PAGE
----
Mastering Unit Tests: Balancing Necessity and Efficiency

Unit testing is a key step in making sure parts of a program works right by itself before putting it all together. However, many developers wonder when they should use unit tests, when they can skip them, and how many tests are enough. In this article, we'll answer these questions and show you how to use unit testing effectively. We'll discuss when to test, how much testing is needed, and the benefits of doing it right. This will help you make better software and avoid problems later on.

Why test at all?

Testing each part of your program separately might seem like extra work, but it's actually a powerful way to catch mistakes early. When you test the small parts, you make sure they work correctly on their own. This means fewer problems when these parts come together to make the full program. Testing helps you find and fix errors without affecting the whole system, saving you time and effort in the long run. It also ensures that your software is reliable and works as expected, which is crucial for user satisfaction and trust.

Additionally, in a large code base, unit tests make things easier when refactoring. Because if the tests are in place, we can make changes with confidence. Running these tests helps e>sure that the existing unchanged parts of the code won't break, maintaining the integrity of the software even as it evolves.

How many tests are enough?

The main goal of unit testing is to catch logical errors. Therefore, generally, you should focus on adding unit tests to those parts of your code where logic is heavily involved.

For example, the following image shows a typical web server that receives some data, processes it, and saves it in a database.

The image illustrates the flow of data through a typical web server system. It shows three main steps:

  • Decode data: Here, incoming traffic, such as user requests or data, enters the system and is decoded into a usable format.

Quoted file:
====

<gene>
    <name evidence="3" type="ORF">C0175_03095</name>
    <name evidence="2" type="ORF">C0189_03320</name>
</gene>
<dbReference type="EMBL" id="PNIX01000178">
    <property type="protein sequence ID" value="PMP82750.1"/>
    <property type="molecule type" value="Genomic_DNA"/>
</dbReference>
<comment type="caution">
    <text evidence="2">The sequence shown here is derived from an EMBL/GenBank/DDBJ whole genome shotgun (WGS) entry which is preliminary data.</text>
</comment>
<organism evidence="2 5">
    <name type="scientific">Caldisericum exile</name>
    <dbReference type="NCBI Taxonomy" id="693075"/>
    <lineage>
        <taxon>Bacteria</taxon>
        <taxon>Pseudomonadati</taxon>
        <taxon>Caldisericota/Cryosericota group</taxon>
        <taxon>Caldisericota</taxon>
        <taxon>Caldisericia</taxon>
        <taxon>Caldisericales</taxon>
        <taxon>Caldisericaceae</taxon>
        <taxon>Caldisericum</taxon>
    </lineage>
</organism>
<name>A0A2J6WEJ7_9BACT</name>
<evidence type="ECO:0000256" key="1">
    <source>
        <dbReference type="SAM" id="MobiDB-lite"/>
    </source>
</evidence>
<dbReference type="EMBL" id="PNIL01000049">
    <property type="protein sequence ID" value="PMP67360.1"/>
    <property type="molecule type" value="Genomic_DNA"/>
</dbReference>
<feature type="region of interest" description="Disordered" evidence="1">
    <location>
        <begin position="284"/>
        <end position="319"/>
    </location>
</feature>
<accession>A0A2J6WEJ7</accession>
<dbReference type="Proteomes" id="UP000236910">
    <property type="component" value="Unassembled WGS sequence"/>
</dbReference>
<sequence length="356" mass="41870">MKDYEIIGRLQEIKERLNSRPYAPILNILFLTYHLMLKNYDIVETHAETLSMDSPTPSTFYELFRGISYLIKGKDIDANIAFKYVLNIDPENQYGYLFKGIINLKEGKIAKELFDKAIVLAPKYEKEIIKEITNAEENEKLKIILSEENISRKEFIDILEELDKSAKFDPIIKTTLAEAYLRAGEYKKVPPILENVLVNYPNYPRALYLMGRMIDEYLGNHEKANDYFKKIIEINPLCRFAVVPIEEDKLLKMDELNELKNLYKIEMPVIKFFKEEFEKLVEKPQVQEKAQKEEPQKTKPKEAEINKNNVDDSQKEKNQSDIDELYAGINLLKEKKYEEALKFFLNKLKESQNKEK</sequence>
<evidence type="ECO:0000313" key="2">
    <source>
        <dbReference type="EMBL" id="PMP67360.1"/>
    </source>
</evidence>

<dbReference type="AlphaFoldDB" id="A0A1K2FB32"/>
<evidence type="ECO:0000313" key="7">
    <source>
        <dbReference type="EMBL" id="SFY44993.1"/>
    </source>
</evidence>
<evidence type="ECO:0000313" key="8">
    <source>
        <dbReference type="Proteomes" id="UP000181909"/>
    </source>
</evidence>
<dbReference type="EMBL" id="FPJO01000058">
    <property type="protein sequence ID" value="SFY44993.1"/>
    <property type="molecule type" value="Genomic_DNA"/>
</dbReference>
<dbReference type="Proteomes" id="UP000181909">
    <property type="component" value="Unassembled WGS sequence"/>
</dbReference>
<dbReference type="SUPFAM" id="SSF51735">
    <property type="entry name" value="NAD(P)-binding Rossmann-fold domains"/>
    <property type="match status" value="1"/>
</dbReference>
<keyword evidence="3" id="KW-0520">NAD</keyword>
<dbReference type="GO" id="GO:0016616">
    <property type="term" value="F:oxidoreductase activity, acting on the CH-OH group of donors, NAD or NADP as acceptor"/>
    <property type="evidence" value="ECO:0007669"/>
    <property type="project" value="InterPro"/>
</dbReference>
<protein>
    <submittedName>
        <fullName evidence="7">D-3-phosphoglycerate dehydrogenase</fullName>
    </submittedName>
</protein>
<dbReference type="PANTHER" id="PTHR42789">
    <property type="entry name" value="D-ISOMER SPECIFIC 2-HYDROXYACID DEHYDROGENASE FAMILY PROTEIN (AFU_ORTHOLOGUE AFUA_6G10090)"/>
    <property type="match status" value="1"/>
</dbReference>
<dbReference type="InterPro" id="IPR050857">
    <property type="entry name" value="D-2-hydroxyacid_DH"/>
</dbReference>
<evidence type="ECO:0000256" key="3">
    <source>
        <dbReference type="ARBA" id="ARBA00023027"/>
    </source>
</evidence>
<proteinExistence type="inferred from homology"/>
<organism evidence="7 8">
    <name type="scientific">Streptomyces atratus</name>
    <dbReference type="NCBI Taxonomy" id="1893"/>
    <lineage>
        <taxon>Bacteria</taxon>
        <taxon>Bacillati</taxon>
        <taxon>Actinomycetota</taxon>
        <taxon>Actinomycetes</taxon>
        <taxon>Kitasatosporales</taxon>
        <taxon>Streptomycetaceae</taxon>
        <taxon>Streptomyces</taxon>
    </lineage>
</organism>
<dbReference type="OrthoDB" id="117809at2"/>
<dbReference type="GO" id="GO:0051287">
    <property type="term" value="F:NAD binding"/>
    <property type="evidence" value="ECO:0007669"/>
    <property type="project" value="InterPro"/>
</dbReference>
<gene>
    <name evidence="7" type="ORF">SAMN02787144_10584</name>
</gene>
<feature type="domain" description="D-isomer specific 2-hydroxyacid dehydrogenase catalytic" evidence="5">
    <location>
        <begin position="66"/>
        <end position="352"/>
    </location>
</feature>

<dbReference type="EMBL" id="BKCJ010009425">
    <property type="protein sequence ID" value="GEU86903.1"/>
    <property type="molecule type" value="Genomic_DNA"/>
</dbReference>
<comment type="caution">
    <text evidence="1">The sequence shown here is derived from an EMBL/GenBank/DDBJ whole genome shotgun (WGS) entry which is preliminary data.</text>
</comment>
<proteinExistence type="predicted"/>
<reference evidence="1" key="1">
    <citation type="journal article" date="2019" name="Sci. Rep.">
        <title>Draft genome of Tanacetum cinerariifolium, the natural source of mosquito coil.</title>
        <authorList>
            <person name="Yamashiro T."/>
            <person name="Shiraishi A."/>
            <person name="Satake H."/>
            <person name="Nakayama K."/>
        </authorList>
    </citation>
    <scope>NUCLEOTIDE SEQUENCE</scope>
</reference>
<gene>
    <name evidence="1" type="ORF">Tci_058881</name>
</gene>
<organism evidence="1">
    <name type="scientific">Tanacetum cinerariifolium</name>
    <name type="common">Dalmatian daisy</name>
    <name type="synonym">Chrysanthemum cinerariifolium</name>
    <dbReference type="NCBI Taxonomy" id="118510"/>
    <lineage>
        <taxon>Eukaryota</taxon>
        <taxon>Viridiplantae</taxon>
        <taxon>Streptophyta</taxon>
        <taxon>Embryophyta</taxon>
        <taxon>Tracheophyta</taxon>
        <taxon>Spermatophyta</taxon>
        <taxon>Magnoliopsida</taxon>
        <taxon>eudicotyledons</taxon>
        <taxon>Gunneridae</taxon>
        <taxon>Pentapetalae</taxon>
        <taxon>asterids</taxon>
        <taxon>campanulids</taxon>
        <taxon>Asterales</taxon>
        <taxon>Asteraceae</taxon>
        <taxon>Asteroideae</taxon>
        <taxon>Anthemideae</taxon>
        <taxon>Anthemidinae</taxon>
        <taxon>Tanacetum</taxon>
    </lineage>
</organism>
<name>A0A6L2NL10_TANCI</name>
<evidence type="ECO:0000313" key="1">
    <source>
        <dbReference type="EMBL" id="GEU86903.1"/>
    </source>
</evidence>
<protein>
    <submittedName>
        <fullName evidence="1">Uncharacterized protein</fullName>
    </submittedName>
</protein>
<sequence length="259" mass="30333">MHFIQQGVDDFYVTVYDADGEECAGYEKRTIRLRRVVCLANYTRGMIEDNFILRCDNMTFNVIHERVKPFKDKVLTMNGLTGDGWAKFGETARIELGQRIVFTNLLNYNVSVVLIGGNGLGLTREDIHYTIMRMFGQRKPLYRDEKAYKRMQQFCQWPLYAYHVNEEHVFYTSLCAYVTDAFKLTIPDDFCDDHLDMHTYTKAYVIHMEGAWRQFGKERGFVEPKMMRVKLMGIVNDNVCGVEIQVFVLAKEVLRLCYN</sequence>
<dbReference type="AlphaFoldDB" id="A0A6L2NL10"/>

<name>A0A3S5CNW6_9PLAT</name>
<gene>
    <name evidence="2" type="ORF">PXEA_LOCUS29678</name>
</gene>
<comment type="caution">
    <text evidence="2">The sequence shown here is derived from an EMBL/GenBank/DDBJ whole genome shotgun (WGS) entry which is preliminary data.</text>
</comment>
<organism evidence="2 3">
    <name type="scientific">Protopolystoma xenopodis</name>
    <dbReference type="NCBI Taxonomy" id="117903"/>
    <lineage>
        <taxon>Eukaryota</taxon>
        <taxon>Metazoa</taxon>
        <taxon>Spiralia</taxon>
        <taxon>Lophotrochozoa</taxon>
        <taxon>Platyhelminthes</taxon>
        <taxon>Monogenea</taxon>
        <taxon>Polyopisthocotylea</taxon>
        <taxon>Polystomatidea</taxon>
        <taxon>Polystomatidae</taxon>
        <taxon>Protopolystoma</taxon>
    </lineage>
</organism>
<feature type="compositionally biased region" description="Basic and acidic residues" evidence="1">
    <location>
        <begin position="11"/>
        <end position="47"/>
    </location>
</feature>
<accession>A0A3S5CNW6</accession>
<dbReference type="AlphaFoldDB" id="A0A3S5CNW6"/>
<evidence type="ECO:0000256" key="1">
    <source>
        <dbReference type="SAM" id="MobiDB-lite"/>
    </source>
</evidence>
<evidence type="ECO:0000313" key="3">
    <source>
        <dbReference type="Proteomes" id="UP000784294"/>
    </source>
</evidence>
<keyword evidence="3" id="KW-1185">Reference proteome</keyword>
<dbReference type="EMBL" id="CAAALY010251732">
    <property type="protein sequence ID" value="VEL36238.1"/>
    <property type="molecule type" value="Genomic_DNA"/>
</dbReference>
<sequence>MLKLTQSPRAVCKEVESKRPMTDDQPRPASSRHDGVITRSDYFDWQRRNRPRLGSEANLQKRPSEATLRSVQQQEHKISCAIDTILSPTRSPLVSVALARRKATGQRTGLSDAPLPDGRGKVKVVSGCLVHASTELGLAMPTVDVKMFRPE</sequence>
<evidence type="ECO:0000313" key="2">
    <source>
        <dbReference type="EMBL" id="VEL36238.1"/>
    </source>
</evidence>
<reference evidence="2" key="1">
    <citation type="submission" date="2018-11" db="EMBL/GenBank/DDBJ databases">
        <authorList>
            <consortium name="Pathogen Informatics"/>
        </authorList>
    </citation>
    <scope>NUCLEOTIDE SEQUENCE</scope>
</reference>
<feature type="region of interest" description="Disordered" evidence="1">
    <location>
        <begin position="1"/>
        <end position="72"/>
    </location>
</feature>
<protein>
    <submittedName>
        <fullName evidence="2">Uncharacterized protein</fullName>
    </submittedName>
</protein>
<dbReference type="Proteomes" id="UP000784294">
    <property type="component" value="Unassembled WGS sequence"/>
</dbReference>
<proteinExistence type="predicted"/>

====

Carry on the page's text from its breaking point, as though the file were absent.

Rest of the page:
• Processing: This is where the decoded data is manipulated, calculated, or processed according to the server's logic or the application's needs.
  • Database: Finally, the processed data is stored in a database for future retrieval or use.

In the context of unit testing, only the middle step—Processing—is crucial to test. This is because it involves the core logic and calculations that can impact the functionality of the entire system. The idea isn't to test everything but to strategically test the parts that most likely need scrutiny. This approach helps you maintain a balance between thorough testing and development efficiency.

When to Skip Unit Tests?

While unit testing is crucial for ensuring software reliability and function, there are scenarios where it might be reasonable to skip unit tests, at least temporarily. One such scenario is when you are developing a proof of concept (PoC) or a prototype. In these cases, the goal is often to quickly validate an idea or demonstrate the potential of a project, rather than delivering a finished product. The focus is on speed and innovation, rather than on stability and scalability, which can make detailed testing less of a priority initially.

Similarly, in parts of your application that involve straightforward functionality or very little business logic, the benefit of unit testing may not justify the effort. For example, if a section of code is simply passing data from one layer to another without transformation, or if it involves standard library calls that are already well-tested by their developers, writing additional unit tests might not be necessary.

However, it's important to assess these decisions carefully. Skipping tests can save time initially but might lead to greater technical debt or bugs in later stages, especially as the project scales up or moves beyond the prototype phase.


Unit testing is a key element in software development, crucial for ensuring that components work independently before integration. While it's important to focus unit tests on areas involving complex logic, there are scenarios, like during prototype development, where it might be practical to skip testing to expedite the validation process.

In this article, we discussed when and how much to test, and when it might be okay to forgo it. Effective unit testing balances thorough scrutiny with development efficiency, aiding in building software that is robust yet adaptable to changes over time.

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